brown and white Shi-Tsu dog sitting on a rug in a home

Small Dog Rescue Pets: Finding Your Furry Companion

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Read this first if you are thinking about getting a rescue dog. After all, size does matter!  And, animal rescue organizations work diligently to place small dogs in loving homes.  By adopting a small dog, you will save a life and give a forever home to a deserted pet.  But, think about it!

You need to consider first things before adopting a rescue dog of any kind–small, medium, or large. Things like your own abilities, adult dog size, dog’s exercise needs, food and care costs, boarding costs, training costs, medical costs, landlord permission (if you rent), home and yard cleaning and repair (if you are buying), etc., etc., ad nauseam.  

Rescue organizations screen applicants so that dogs will go to good people and good homes. They usually have a formal application.  Also, they will do a reference check and home visit before okaying a dog adoption. This process is done so they can know that you’re a good match for the dog and vice versa. Because of this, you have to be ready–emotionally, physically, and financially–to give the pooch all the loving care and attention it will need.

By adopting a small dog, you are getting a new pet and a new best friend. Also, many rescue organizations offer adopter support and resources.  This often translates to training and behavior issues help and owner networking. It’s a double whammy–in a good way.  When you adopt a small rescue dog you are getting both good Karma and a faithful life companion.

Why Adopt a Small Dog?

That all being said, adopting a small dog is often a joyous experience. Small dogs are usually friendly, loving, obedient, cute and cuddly, and they have some pluses that many pet seekers are looking for.

Here are some of those pluses and reasons for adopting a small dog:

  • Easy to Care for: Compared to their larger relatives, small dogs eat less food, are easier to exercise, and need less space. 
  • Great Companions: Small dogs can be loving home and travel companions. They are loyal, affectionate, usually good with kids, and love to cuddle. 
  • Less Expensive: Small dogs are less expensive than big dogs. They eat less food, damage less property, and typically have fewer health problems than big dogs. 
  • Easy to Travel With: Small dogs are less travel trouble than bigger dogs. Small-breed dogs are definitely easier and more portable when it comes to road trips and vacations.
  • Good for Seniors: Small-breed adult dogs are usually a comforting companion for seniors. These dogs are mostly less stubborn, more obedient, easier to handle, and need less space and outdoor exercise than big dogs.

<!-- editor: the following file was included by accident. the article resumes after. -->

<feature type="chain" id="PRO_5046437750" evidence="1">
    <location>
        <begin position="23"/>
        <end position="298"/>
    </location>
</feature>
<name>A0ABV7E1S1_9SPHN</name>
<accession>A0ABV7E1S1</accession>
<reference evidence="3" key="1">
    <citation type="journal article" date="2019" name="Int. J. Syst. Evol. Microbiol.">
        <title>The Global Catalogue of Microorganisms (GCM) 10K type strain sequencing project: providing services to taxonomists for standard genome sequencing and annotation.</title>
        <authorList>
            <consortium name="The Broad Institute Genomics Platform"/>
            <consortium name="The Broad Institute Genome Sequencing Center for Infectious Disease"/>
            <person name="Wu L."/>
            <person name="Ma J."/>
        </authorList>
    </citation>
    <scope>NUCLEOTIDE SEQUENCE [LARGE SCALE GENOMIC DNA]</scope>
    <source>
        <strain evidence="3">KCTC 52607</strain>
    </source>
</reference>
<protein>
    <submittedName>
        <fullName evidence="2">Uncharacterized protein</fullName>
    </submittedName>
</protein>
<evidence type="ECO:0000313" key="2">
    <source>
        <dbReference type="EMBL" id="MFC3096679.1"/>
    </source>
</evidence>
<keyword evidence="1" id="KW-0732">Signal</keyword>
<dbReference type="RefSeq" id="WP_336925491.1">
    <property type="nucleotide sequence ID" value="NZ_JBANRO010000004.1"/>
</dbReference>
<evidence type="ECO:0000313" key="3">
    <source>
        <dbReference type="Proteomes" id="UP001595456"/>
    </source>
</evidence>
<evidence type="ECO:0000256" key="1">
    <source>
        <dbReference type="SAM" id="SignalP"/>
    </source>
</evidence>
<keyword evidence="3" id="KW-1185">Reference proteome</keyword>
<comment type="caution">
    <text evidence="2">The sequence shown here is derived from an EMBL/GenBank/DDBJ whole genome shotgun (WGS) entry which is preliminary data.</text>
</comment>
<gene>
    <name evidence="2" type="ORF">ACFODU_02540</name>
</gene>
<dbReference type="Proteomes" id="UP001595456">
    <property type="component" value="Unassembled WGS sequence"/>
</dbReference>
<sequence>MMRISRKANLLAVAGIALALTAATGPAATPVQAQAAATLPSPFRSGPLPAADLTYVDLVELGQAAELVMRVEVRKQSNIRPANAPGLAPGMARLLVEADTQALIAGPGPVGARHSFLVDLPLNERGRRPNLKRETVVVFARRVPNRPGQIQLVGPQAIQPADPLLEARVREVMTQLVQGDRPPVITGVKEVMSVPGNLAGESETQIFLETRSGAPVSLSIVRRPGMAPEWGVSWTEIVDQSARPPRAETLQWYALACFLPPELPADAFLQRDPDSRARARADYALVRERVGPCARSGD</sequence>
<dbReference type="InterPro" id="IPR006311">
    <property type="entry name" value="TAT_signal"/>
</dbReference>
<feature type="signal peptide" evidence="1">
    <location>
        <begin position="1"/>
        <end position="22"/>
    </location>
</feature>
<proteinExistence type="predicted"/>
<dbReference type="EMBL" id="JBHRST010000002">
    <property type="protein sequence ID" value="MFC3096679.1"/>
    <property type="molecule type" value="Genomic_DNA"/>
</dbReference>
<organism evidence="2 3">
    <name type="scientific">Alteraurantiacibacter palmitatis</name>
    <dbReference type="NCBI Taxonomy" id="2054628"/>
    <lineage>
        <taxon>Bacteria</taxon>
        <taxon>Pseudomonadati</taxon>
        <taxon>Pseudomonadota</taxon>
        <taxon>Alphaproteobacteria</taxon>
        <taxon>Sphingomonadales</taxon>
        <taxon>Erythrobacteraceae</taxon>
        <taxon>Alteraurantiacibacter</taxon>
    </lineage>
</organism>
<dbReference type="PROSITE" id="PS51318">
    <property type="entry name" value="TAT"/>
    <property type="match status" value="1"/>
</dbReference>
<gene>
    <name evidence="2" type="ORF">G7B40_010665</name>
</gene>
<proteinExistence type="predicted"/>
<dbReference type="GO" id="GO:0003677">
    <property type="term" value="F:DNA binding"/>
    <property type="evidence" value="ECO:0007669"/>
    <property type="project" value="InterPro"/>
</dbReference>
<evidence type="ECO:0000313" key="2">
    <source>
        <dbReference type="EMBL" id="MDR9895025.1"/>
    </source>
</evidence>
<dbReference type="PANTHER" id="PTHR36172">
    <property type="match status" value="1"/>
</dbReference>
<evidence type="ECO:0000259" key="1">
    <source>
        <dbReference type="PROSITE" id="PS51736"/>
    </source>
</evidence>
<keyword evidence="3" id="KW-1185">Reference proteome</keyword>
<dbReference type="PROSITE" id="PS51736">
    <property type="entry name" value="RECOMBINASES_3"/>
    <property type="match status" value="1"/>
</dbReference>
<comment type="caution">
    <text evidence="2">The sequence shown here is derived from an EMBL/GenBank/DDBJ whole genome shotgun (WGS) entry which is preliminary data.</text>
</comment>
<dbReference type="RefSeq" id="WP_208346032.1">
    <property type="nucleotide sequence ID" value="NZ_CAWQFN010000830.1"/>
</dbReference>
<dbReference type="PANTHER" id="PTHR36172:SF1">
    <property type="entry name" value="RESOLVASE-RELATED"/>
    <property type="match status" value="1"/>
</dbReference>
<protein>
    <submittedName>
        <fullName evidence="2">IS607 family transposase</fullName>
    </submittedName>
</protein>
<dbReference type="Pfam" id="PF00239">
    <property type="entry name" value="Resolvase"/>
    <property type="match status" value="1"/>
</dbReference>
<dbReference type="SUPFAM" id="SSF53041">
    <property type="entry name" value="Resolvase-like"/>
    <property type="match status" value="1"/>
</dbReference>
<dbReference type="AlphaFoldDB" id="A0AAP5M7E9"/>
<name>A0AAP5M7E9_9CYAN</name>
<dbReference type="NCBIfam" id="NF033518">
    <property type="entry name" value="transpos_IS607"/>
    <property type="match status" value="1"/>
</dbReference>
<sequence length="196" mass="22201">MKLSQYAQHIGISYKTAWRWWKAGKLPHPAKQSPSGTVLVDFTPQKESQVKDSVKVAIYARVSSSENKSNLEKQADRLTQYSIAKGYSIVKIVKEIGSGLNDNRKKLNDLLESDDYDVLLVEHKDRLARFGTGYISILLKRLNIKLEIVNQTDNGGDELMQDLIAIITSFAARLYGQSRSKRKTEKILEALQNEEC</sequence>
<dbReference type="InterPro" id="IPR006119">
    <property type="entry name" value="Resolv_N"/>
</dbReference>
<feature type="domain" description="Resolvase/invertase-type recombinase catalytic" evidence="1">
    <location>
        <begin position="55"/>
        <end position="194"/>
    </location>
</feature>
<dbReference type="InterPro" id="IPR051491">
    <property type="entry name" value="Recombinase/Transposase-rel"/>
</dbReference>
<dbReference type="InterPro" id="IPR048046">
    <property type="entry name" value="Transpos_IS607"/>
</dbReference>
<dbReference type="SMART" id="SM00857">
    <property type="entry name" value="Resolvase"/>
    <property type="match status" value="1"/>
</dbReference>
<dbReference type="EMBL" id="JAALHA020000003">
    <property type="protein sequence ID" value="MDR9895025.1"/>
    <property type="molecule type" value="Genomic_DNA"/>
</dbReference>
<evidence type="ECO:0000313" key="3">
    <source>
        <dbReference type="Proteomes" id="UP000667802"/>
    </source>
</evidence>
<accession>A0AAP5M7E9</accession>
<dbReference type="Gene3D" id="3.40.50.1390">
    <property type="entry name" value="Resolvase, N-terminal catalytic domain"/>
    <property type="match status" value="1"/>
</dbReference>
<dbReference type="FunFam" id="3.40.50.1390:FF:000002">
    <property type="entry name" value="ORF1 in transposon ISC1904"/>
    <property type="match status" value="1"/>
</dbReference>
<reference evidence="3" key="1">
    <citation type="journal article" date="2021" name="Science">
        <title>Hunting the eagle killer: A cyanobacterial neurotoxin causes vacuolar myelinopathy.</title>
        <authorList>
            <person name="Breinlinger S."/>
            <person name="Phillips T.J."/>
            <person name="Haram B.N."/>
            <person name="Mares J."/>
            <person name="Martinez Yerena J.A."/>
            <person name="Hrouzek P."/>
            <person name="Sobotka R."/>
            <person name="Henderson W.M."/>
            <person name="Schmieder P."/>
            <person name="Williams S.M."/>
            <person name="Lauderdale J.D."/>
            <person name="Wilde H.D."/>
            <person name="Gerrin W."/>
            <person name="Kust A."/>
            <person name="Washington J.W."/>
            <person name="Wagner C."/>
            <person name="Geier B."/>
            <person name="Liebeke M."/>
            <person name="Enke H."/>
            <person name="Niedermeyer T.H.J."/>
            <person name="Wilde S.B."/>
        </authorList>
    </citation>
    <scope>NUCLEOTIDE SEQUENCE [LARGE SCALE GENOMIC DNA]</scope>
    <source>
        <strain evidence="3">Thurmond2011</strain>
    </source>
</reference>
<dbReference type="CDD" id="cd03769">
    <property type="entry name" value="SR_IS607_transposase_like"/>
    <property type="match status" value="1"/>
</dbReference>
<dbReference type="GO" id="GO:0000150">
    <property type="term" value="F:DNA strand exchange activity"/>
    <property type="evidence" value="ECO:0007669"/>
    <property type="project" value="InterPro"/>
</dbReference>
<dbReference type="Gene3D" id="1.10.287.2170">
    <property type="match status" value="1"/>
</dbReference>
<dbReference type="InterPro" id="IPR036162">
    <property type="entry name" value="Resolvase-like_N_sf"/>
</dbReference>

If you want to adopt a small dog, there are many options to mull over. Two sources are your local pet shelter or go online to search dog rescue organizations. You can also work with a small dog rehoming service. Very important–do your research to find a breed companion that fits your lifestyle and capabilities.

Adopting a small breed dog should be a painless and rewarding experience. It should bring you a life of reward and lifelong happiness.  Experience the pure joy and great upsides that come with having a little furry friend by your side.  Please consider adopting a small-breed companion dog today if you can. 

Finding a Small Dog Rescue

The first step to adopting a small dog is finding and working with a good animal rescue facility. Here are some tips to guide you in the right direction.:

  • Research online: Use websites like Petfinder or the AKC to search for small dog rescues in your area. These sites are great for searching for your new best friend.
  • Ask for recommendations: Talk to your friends, family, and veterinarian for good information about small dog rescues near you.
  • Check reviews: Look for good and not-so-good reviews about the rescue organizations you’ve researched online. This will give you some anecdotal insights that other small-breed dog adopters have experienced. In turn, doing this will give you a sense of the organization’s reputation and how well or not-so-well they treat homeless pets.

After you’ve looked into a few rescue organizations, it’s time to do your due diligence. Here are some things you ought to consider doing:

  • Visit the facility: You can go to the rescue facility if not too far away to see whether or not the animals are properly housed and treated. Look for clean, well-maintained facilities and well fed, healthy animals.
  • Ask about adoption fees: Adoption fees can vary widely. It’s important to know how much you’ll need to pay them and what your fees will cover.
  • Ask about the adoption process: Each organization may have a different adoption process so it’s important to know what you’ll need to do.
  • Ask about any requirements:  Things you need to know are like a preliminary home visit or reference checks.  Make sure you’re at ease with the whole process.

By doing your due diligence–and giving much thought to dog adoption–you will find a reputable small dog rescue center that will graciously help you find the perfect dog for you.

Thanks for visiting my pet blog, Pet Hooligans.  I hope this and the next post on preparing to bring your dog home will help you in your search for your new, small-breed best friend.  Visit again soon or hop on our newsletter where we bring you our latest posts, offers and news.

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